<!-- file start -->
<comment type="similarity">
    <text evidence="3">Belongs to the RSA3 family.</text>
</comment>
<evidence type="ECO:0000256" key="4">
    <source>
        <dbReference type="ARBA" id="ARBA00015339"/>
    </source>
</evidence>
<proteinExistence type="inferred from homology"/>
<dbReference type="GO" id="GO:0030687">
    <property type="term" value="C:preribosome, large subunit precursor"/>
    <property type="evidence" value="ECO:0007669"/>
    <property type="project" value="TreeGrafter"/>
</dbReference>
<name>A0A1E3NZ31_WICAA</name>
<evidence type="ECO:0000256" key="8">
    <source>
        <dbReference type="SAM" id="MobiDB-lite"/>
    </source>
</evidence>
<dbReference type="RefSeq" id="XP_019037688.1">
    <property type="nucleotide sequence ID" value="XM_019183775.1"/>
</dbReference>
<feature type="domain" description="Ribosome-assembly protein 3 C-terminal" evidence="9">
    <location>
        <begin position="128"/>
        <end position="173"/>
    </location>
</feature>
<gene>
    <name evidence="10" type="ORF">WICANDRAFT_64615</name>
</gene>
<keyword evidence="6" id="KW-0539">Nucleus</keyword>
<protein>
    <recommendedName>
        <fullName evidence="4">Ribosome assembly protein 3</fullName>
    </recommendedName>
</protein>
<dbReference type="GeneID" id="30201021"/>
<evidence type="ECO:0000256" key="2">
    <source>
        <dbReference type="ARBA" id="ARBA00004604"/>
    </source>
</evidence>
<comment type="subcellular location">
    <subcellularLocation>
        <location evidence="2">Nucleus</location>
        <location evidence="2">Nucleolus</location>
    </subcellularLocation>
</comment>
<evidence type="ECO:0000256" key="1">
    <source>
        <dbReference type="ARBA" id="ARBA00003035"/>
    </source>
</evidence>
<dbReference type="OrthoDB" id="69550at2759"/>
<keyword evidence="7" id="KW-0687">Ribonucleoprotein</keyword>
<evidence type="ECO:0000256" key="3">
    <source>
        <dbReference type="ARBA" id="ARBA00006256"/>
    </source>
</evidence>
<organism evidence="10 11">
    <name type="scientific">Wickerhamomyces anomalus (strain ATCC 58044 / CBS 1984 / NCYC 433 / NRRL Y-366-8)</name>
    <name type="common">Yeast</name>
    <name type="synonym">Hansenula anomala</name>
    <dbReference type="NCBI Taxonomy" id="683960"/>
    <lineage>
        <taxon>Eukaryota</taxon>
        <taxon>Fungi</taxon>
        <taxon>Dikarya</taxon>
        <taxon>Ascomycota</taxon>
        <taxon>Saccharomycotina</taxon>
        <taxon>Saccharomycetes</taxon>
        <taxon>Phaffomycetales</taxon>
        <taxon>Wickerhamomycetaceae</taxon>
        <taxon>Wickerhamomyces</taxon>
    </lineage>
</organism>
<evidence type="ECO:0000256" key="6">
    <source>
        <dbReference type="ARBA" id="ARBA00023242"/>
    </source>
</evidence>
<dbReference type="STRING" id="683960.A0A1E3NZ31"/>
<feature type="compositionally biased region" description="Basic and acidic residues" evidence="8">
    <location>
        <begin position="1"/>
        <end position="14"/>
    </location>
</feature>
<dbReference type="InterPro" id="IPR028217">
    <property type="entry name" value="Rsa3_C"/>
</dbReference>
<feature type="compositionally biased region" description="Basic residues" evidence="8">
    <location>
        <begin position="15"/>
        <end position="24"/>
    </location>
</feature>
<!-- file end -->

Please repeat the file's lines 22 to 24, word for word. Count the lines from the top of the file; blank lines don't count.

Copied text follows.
    <property type="nucleotide sequence ID" value="XM_019183775.1"/>
</dbReference>
<feature type="domain" description="Ribosome-assembly protein 3 C-terminal" evidence="9">